That impression also comes from the simple fact that I am naturally a difference-seeker, a gap-lover, a tension-surfacer, a blind-spot sniffer. I say what I sense hiding in the shadows, I call out the elephants in the room, I have a deep need to bust up the delusion of sameness. This can feel combative to people who prefer a smooth surface, and to keep disruption at bay. If one can’t tell the difference between what I’m actually trying to do and disruption & combat – I can seem conflictual.

But it’s also about norms. My tendency to call out tensions is noticeable because its abnormal. Where lots of people are as prone to seeking out the differences and surfacing the tensions is a norm, I seem normal. My behavior does not strike anyone as conflictual in contexts that amplify difference. I’m seen more clearly for what I am – – yearning for magic. I do occasionally come across contexts where people are better with gaps, tensions, surfacing what’s generally hidden, and in those contexts, no-one accuses me of being problematic and I feel right at home.

In our Social System Mapping Community of Practice

I get bored by sameness really quickly. It produces warm fuzzies for a few, but irritation for me.

I don’t want to nurture echo chambers, so I want to shut them down quickly.

I don’t want my work to be associated with echo chambers, so I don’t want others to experience them in this context – even if no-one else is consciously bothered by them.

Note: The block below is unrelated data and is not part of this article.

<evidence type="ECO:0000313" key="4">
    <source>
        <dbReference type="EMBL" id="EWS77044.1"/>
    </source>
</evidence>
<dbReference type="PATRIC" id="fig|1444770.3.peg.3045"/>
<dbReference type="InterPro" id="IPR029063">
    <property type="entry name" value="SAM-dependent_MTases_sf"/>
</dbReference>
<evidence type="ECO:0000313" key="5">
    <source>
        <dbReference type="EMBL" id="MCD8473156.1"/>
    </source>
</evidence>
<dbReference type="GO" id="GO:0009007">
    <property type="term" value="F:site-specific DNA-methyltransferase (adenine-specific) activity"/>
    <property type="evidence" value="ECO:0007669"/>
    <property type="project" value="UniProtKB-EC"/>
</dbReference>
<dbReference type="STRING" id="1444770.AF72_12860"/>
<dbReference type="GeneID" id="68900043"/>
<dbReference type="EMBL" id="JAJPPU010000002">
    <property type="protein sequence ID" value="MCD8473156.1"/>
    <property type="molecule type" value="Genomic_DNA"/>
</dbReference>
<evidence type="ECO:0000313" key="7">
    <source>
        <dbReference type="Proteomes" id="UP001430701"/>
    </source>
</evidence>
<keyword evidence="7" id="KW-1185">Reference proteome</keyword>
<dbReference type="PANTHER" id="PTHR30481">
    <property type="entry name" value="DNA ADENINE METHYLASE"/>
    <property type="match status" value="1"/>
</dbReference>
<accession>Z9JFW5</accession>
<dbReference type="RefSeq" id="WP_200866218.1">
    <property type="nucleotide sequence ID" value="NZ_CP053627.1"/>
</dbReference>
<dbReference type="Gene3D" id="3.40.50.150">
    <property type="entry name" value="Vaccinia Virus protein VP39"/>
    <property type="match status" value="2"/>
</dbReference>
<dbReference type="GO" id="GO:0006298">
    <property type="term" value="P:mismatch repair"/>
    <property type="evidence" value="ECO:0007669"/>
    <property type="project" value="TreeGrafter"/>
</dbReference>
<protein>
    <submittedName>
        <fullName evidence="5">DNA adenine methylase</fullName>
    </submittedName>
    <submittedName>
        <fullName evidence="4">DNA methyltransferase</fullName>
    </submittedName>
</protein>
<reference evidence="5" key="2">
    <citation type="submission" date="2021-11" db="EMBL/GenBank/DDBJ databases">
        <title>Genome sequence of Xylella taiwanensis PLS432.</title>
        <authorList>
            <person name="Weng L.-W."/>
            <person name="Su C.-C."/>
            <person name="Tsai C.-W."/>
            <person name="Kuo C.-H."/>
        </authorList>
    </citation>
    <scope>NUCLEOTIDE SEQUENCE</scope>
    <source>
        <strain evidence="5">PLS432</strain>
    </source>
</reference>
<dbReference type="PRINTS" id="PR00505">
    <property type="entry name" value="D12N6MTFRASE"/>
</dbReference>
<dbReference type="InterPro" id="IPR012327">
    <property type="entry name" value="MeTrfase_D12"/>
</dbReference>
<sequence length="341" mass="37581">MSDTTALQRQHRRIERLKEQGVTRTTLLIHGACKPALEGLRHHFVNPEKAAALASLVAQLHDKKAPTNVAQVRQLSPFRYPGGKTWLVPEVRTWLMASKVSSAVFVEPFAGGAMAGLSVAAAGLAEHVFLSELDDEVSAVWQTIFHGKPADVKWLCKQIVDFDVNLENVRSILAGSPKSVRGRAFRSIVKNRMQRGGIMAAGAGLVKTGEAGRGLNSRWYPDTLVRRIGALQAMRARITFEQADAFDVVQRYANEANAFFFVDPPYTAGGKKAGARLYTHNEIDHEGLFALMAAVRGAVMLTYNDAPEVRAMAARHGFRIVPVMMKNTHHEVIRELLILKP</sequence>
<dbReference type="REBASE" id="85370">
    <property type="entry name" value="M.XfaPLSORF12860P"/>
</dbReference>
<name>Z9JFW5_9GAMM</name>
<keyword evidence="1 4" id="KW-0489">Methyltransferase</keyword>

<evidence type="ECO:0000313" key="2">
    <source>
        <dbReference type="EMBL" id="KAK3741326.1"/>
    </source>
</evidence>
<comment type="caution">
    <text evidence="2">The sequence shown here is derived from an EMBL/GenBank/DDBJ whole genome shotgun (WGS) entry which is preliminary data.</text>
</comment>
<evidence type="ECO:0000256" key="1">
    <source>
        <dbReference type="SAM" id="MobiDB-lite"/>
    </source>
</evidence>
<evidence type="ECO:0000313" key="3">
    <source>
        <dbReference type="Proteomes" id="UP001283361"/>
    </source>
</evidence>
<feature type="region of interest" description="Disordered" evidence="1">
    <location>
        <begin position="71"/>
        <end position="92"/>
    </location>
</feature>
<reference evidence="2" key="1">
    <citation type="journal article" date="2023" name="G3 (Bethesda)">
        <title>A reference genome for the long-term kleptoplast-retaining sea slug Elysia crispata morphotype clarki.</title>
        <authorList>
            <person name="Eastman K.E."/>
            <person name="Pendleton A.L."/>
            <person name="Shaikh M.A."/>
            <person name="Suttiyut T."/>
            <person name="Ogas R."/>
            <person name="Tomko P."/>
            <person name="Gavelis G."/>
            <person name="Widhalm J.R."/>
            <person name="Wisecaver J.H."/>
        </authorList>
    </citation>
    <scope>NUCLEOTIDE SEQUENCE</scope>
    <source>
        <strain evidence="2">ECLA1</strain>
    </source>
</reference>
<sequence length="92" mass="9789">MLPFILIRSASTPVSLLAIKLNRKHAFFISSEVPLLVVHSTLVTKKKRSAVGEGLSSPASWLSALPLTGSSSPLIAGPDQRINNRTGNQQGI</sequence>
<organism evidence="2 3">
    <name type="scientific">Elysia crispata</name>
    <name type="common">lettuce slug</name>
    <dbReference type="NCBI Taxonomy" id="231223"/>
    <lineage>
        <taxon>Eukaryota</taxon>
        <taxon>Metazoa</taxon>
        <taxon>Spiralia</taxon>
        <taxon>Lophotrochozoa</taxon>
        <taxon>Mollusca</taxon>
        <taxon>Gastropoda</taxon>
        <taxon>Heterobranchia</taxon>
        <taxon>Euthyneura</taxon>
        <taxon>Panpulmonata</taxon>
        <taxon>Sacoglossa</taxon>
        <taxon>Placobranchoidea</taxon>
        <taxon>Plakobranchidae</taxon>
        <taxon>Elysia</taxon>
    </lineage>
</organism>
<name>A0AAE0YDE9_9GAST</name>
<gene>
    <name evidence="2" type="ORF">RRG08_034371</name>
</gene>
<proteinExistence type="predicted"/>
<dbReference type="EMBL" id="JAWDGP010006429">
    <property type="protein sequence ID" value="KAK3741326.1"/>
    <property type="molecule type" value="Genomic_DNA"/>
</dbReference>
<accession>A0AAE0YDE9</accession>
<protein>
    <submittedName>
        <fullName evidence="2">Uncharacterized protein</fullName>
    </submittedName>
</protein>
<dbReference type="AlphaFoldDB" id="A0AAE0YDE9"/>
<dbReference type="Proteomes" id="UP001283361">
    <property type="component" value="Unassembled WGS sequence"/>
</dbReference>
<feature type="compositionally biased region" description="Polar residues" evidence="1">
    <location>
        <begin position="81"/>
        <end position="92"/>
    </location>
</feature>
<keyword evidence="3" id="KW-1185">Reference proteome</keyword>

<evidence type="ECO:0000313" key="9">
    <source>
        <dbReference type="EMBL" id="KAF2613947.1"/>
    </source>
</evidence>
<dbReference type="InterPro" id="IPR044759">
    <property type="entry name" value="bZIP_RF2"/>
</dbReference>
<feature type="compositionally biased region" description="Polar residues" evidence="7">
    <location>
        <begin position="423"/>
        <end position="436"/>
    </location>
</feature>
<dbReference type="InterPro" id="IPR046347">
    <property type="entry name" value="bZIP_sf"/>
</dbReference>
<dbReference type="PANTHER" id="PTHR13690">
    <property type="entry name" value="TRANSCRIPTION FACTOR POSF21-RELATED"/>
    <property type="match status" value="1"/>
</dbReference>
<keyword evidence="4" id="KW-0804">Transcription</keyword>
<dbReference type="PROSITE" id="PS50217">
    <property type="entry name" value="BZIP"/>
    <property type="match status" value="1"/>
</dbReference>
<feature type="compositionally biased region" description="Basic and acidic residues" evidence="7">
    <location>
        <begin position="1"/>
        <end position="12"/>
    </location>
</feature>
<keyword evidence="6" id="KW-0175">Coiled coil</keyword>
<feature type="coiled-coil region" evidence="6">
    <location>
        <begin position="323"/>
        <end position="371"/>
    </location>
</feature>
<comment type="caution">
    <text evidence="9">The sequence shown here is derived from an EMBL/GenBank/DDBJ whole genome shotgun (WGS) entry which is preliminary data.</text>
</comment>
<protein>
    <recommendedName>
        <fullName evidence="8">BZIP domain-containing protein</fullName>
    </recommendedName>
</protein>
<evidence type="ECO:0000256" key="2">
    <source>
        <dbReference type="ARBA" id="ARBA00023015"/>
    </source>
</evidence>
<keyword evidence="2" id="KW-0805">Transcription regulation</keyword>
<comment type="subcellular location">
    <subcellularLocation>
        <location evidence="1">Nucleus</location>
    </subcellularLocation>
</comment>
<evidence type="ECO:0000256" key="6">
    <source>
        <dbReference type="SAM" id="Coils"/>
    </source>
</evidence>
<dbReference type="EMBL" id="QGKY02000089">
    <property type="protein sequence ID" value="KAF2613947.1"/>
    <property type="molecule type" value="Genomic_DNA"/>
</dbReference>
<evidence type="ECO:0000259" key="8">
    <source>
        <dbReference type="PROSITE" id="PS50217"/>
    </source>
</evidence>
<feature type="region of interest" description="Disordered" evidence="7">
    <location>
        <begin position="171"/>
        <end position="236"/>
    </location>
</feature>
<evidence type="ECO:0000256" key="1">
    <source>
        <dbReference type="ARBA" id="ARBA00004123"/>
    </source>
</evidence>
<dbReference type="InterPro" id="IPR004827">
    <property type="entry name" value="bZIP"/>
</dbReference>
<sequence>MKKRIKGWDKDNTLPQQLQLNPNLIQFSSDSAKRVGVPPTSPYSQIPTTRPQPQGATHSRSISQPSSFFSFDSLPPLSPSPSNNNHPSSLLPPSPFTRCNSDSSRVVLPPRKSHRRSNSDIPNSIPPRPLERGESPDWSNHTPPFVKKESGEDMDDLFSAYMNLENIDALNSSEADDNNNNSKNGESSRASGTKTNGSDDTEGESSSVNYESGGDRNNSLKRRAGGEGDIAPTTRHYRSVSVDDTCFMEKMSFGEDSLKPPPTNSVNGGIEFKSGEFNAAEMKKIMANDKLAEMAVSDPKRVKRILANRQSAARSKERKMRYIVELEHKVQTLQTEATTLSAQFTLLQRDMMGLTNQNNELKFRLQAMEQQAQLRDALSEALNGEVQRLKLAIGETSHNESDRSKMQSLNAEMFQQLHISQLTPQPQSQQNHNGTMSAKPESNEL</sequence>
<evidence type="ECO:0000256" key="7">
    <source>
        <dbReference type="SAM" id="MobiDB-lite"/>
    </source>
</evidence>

I don’t want to be part of a context where people espouse values that they are simultaneously unconsciously violating. And espousing difference while dominating with sameness is an especially pernicious offense in my mind. I’d prefer to hang out with people who acknowledge and own their dominating tendencies than hang out with those who are innocently dominating with what they consider sweetness.

I have a deep commitment to learning to work generatively with differences and it disturbs me when opportunities to practice that intention get over-ridden by other people’s conflict avoidance.

I want to participate in a community that learns how to think and act together from a different set of principles, and amplifying sameness violates those principles.

I hate getting trapped circling around hidden tensions that never get looked at directly. It’s a waste of everyone’s time and energy and goodwill. It creates an acidic sensation in my belly and a tightness in my chest.

Amplified sameness, paired with dampened difference in contexts meant to be co-creative can trigger strong contempt and cynicism in me. Which adds one more challenging dynamic that I have to manage in myself, along with all the other tensions I experience when amplifying sameness is going on.

As ‘a leader’

In contexts where I can be perceived as having ‘the most power’ or ‘power over’ (i.e. often in our CoP), and where I don’t share in the sameness being amplified (which is fairly often) this dynamic complicates things for me dramatically.